06/13/2014 06:54 EDT | Updated 08/13/2014 05:59 EDT

On eve of Canada's game against Scotland, loss to Japan a distant memory

TORONTO - The forwards on Canada's men's rugby team had just finished working on scrums and lineouts. They then gathered together with a hand in, breaking with a chant of "Bone yard!"

On the heels of a shocking loss to Japan last week, the mood was light Friday on the eve of Canada's international Test against Scotland at BMO Field.

"The forwards always have to go do extra work, whether it's scrums or lineouts or grafting," flanker Jebb Sinclair said, when queried about the chant. "Obviously the backs are over there getting a tan and shining their boots and stuff. So we've come up with a few chants we use when it's just forwards. 'Boiler room' is another one. 'Bone yard' is one. Anything that sounds like it's hard work and not pretty."

The 16th-ranked Canadians will have their work cut out for them against No. 8 Scotland.

They're looking to bounce back from a shocking 34-25 loss to Japan last Saturday in Burnaby, B.C., a game that saw the Canadians cough up a seemingly comfortable 25-9 halftime lead.

The focus of the week's preparations for Saturday's game was pretty simple, said coach Kieran Crowley.

"To move on, really," said Crowley. "We were pretty disappointed obviously on Monday. Well, we were disappointed straight after the game and that carried through. But we had to get that out of the system. Scotland is a new challenge, and we're focused on our game. . . hopefully we've got that in order for (Saturday)."

Crowley said, in pointing out the obvious, that no lead is really comfortable in rugby.

"Obviously we looked at it last week, the situation we got ourselves into, how we reacted, (to be) so far ahead at halftime and then the other team got into it," Crowley said. "But in today's game you can be up by 15, 20 points and it's only a try and then it closes right up and anything can happen.

"But we've certainly addressed that, how we need to react. We have processes in place now that hopefully we're a little bit more composed about it, and a little bit more control."

The Canadians are expecting another full house at BMO Field, what they've come to call their unofficial home. A crowd of 22,566 watched the Maori All Blacks beat the Canadians 40-15 there last November — a North American record crowd for the sport. A crowd of 20,396 watched Canada lose to Ireland earlier last season at BMO Field.

"This is the best place in the country to play, not just because I'm from here but the crowd," said captain Tyler Ardron, who grew up in Lakefield, just north of Peterborough.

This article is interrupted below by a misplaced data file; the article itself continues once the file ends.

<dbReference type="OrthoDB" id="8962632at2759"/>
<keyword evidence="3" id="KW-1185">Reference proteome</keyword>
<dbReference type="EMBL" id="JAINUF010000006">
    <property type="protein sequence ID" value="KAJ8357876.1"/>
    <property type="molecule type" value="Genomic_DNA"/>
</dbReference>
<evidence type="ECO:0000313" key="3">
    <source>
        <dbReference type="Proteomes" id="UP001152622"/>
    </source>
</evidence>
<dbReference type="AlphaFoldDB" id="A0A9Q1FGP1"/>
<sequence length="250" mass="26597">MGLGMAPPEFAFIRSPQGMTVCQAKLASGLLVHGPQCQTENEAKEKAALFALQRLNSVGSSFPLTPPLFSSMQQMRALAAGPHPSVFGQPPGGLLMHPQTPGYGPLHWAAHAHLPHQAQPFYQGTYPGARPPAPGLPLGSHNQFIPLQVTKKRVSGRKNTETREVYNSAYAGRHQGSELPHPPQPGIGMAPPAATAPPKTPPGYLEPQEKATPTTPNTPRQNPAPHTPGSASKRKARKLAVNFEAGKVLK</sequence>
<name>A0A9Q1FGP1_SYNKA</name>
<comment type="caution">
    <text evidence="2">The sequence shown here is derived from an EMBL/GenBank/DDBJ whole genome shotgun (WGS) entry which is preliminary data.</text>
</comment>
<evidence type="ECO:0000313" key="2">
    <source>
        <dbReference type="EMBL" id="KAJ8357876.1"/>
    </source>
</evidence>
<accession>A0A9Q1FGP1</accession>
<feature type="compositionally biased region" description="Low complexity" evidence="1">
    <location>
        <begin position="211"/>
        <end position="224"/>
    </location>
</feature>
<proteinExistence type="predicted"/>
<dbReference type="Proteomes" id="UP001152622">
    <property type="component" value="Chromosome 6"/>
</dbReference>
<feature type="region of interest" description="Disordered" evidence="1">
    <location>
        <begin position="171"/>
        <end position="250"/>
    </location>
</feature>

Ardron said he was pleased with his team's pre-game practice Friday.

"There's some nerves, a bit of anxiety, some young guys, some cooler heads, it's all coming together right now. Being here is pretty cool with the empty stadium because you know what it's going to be like tomorrow. It went quite well, I'm happy," he said. "The lesson was just through the week the time is right now that we have to get that little work done, and make sure we're ready for that on the weekend.

"There wasn't a lot to dwell on, it was just a couple lapses that cost us the (Japan) game."

Sinclair will play his first international game of the season, having been sidelined with a leg strain, and he's one of three changes to the roster versus Japan.

Aaron Carpenter joins the front row at hooker, while scrum-half Phil Mack was also added to Crowley's lineup.

Sinclair said it's key that Canada replicates its fast start against Japan when they face the Scots.

"In the second half. . . sometimes it's OK when it's just errors," he said. "We didn't get outplayed, we didn't get outskilled, we just had a few errors that, well, ended up costing us dearly but it also gave us something to look at in video. It's pretty easy fixes, so if we shut the door, I still think we're good for 24, 27 points, and then try to keep them out of our end zone and we should be all right."

The Canadians, who have been together for about three weeks since both the international sevens season ended and other players returned home from their professional clubs abroad, face the United States next Saturday in Sacramento, Calif.

Scotland is coming off a 24-6 victory over the U.S. last weekend in Houston in Vern Cotter's first match as the Scots' head coach.

"The Canadians are similar to the Americans in that they are very athletic, very physical, very good at the conditioning part of the game and they have some explosive players, so we will need to be on top of our game," Scotland's defence coach Matt Taylor told the BBC.